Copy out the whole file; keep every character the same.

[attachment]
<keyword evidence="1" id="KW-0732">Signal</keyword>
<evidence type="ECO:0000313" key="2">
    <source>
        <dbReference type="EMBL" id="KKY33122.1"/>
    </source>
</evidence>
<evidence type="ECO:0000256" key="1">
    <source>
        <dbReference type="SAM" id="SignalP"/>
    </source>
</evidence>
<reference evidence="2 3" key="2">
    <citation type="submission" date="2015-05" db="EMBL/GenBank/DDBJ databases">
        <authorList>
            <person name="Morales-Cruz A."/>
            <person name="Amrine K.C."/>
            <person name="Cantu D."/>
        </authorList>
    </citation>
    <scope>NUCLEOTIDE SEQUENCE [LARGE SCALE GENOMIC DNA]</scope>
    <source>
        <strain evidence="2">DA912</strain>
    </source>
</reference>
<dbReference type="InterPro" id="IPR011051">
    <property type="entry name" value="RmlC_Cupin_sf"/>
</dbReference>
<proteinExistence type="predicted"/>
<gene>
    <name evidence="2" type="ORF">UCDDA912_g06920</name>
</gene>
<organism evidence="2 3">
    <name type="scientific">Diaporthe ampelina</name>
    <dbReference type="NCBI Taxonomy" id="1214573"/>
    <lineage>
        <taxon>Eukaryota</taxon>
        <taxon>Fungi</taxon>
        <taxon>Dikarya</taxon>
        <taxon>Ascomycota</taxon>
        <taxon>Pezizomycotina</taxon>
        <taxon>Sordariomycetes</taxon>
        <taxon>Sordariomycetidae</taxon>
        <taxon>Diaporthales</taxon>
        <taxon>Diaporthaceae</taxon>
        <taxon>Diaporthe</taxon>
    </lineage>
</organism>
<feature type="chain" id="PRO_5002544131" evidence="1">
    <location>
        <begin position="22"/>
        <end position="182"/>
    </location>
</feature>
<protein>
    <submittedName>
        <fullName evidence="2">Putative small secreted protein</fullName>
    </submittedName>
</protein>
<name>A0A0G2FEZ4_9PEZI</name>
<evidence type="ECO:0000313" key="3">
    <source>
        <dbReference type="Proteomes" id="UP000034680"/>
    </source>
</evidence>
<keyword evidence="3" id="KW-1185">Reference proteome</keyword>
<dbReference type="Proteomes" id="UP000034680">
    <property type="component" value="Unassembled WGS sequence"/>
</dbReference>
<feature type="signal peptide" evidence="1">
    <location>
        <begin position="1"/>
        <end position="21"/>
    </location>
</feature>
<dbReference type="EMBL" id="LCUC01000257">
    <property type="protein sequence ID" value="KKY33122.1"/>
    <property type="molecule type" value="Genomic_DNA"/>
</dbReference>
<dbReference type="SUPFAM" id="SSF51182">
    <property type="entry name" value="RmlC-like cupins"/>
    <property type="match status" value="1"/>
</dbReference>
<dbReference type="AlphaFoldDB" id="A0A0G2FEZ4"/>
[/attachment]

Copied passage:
<keyword evidence="1" id="KW-0732">Signal</keyword>
<evidence type="ECO:0000313" key="2">
    <source>
        <dbReference type="EMBL" id="KKY33122.1"/>
    </source>
</evidence>
<evidence type="ECO:0000256" key="1">
    <source>
        <dbReference type="SAM" id="SignalP"/>
    </source>
</evidence>
<reference evidence="2 3" key="2">
    <citation type="submission" date="2015-05" db="EMBL/GenBank/DDBJ databases">
        <authorList>
            <person name="Morales-Cruz A."/>
            <person name="Amrine K.C."/>
            <person name="Cantu D."/>
        </authorList>
    </citation>
    <scope>NUCLEOTIDE SEQUENCE [LARGE SCALE GENOMIC DNA]</scope>
    <source>
        <strain evidence="2">DA912</strain>
    </source>
</reference>
<dbReference type="InterPro" id="IPR011051">
    <property type="entry name" value="RmlC_Cupin_sf"/>
</dbReference>
<proteinExistence type="predicted"/>
<gene>
    <name evidence="2" type="ORF">UCDDA912_g06920</name>
</gene>
<organism evidence="2 3">
    <name type="scientific">Diaporthe ampelina</name>
    <dbReference type="NCBI Taxonomy" id="1214573"/>
    <lineage>
        <taxon>Eukaryota</taxon>
        <taxon>Fungi</taxon>
        <taxon>Dikarya</taxon>
        <taxon>Ascomycota</taxon>
        <taxon>Pezizomycotina</taxon>
        <taxon>Sordariomycetes</taxon>
        <taxon>Sordariomycetidae</taxon>
        <taxon>Diaporthales</taxon>
        <taxon>Diaporthaceae</taxon>
        <taxon>Diaporthe</taxon>
    </lineage>
</organism>
<feature type="chain" id="PRO_5002544131" evidence="1">
    <location>
        <begin position="22"/>
        <end position="182"/>
    </location>
</feature>
<protein>
    <submittedName>
        <fullName evidence="2">Putative small secreted protein</fullName>
    </submittedName>
</protein>
<name>A0A0G2FEZ4_9PEZI</name>
<evidence type="ECO:0000313" key="3">
    <source>
        <dbReference type="Proteomes" id="UP000034680"/>
    </source>
</evidence>
<keyword evidence="3" id="KW-1185">Reference proteome</keyword>
<dbReference type="Proteomes" id="UP000034680">
    <property type="component" value="Unassembled WGS sequence"/>
</dbReference>
<feature type="signal peptide" evidence="1">
    <location>
        <begin position="1"/>
        <end position="21"/>
    </location>
</feature>
<dbReference type="EMBL" id="LCUC01000257">
    <property type="protein sequence ID" value="KKY33122.1"/>
    <property type="molecule type" value="Genomic_DNA"/>
</dbReference>
<dbReference type="SUPFAM" id="SSF51182">
    <property type="entry name" value="RmlC-like cupins"/>
    <property type="match status" value="1"/>
</dbReference>
<dbReference type="AlphaFoldDB" id="A0A0G2FEZ4"/>